What to Know
- New York City officials have agreed on a $88.1 billion proposed budget that includes deep cuts to the police department and other city agencies, Mayor Bill de Blasio announced Tuesday.
- The City Council voted to approve the budget later Tuesday
- According to the mayor, the city cut the budget from its initial $95.3 billion proposal as it struggled to balance funds amid a huge revenue deficit triggered by the coronavirus pandemic.
A week after a “defund NYPD” protest became a full-blown occupation outside City Hall, New York City officials have agreed on a $88.1 billion proposed budget that includes deep cuts to the police department and other city agencies, Mayor Bill de Blasio announced Tuesday, but protesters say it's not enough.
"We have reached an agreement with City Council," de Blasio said. "We have worked around the clock."
The City Council voted to approve the budget later Tuesday. However, there was opposition from both sides to the budget, with some saying the cuts were too much, while others said they did not go far enough.
"This budget is not perfect. It is painful, it is imperfect, and it falls far short of much more that we wanted to accomplish," said Bronx Councilwoman Vanessa Gibson, who vote in favor of the budget. "But given the horrific financial climate, no money from Albany, no money from the federal government, a loss of revenue, the thousands of New Yorkers who have died from COVID-19, we had to make tough decisions."
According to the mayor, the city cut the budget from its initial $95.3 billion proposal as it struggled to balance funds amid a huge revenue deficit triggered by the coronavirus pandemic.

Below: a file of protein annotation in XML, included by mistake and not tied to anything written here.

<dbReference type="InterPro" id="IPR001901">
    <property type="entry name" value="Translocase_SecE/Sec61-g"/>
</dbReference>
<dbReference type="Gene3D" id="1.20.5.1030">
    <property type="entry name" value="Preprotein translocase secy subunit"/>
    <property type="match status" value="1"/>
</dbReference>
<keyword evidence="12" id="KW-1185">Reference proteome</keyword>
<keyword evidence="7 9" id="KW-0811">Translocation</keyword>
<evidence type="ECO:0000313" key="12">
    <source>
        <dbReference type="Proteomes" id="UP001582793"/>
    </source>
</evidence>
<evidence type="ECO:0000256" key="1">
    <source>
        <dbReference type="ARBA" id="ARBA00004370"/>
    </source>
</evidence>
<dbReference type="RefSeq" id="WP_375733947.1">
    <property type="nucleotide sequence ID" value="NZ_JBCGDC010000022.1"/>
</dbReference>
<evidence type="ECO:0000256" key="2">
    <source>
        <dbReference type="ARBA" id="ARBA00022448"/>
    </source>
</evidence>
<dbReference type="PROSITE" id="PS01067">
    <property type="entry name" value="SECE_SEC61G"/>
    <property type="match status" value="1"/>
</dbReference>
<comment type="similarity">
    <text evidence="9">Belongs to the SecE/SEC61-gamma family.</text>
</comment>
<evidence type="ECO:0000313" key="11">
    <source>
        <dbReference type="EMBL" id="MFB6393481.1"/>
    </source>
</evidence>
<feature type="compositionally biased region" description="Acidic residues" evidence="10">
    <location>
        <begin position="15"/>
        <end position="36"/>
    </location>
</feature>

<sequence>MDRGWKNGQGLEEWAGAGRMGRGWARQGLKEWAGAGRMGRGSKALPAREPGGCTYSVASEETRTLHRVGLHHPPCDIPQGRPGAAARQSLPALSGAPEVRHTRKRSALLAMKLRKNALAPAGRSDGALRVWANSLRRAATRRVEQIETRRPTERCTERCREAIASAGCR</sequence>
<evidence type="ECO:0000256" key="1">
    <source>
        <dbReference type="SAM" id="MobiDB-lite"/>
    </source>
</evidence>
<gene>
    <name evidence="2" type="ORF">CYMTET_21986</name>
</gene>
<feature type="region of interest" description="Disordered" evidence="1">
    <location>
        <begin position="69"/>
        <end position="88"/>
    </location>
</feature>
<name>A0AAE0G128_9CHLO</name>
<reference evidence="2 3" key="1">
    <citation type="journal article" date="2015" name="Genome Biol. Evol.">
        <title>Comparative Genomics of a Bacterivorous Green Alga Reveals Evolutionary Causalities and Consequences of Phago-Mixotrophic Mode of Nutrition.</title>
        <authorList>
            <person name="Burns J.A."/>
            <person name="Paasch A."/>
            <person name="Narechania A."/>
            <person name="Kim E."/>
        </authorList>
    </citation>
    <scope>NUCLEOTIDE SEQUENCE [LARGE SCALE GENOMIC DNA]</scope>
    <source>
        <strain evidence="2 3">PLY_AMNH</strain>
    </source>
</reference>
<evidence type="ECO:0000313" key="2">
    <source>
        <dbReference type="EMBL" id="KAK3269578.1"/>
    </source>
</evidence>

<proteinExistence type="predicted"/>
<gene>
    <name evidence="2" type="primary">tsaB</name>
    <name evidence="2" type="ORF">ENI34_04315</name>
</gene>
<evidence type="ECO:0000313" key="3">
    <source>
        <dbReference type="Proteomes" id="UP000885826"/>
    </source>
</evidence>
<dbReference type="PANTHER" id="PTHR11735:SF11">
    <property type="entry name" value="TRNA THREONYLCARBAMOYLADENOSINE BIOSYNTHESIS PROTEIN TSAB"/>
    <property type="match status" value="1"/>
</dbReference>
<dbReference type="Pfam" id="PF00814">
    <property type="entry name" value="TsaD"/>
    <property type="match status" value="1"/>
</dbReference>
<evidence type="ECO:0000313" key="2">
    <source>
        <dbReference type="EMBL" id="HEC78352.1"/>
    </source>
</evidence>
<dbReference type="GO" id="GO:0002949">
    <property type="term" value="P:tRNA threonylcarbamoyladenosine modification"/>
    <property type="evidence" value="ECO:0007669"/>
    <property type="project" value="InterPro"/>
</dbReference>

"Nine billion dollars evaporated in the span of just months," de Blasio said. "That's what we had to deal with here and it was a challenge."
Due to the billions of dollars that were cut in savings, de Blasio said Tuesday that the city will work with labor unions to find ways to make up for those cuts and avoid layoffs come October.
According to de Blasio, the budget focuses on key values: health, safety, food and shelter.
The budget calls for the expansion of NYC Care to Manhattan and Queens ($37.5 million) in an effort to guarantee healthcare in every borough. The budget will also allocate $113 million for specialized COVID-19 clinic for the hardest hit communities in Bushwick, Jackson Heights and Tremont. Additionally, a $450 million effort is also planned for GetFoodNYC to ensure no New Yorker goes hungry, along with more than $33 million to fight food insecurity.
Schools were largely protected from the massive budget cuts, and nearly $116 million was able to be saved for the summer youth employment program, which the mayor said will ensure programming for more than 100,000 young people. Another $8.6 million went to housing programs.
The $88.1 million budget includes $1 billion in cuts and reduces expenses to the NYPD while maintaining patrol strength and street safety.
The cuts to policing will go to city youth centers ($450 million will go to recreation centers "focused on communities of greatest need," de Blasio said), education and NYC Housing Authority and there could be changes to the department’s role in policing schools, de Blasio previously said.
“The NYPD did a hell a good job in saying, ’Ok, here’s a bunch of things we could do while still keeping this city safe,” he said. “We need to redistribute revenue to communities that need it the most. We know our young people are hurting.”
Also among the programs cut is the city's Fair Fares program, which was designed to help make mass transit more affordable to those less financially secure.
“The Mayor's decision to slash the Fair Fares program will make it more difficult for tens of thousands of customers who rely on mass transit to afford to get to jobs, school and work as New York continues to reopen," said NYC Transit Interim President Sarah Feinberg. "At a time when the MTA is hemorrhaging money at record levels due to the COVID-19 crisis, this cut sets us back and will further hurt our ability to provide critical services to New Yorkers."
The budget also calls for spending reduction by canceling the July class of the NYPD, reducing overtime as well as reducing contracts and non-personnel expenses. Additionally, as part of the overall NYPD reform, certain responsibilities that typically were assigned to the NYPD will now be transferred out by way of crossing guards and the Homeless Engagement Unit.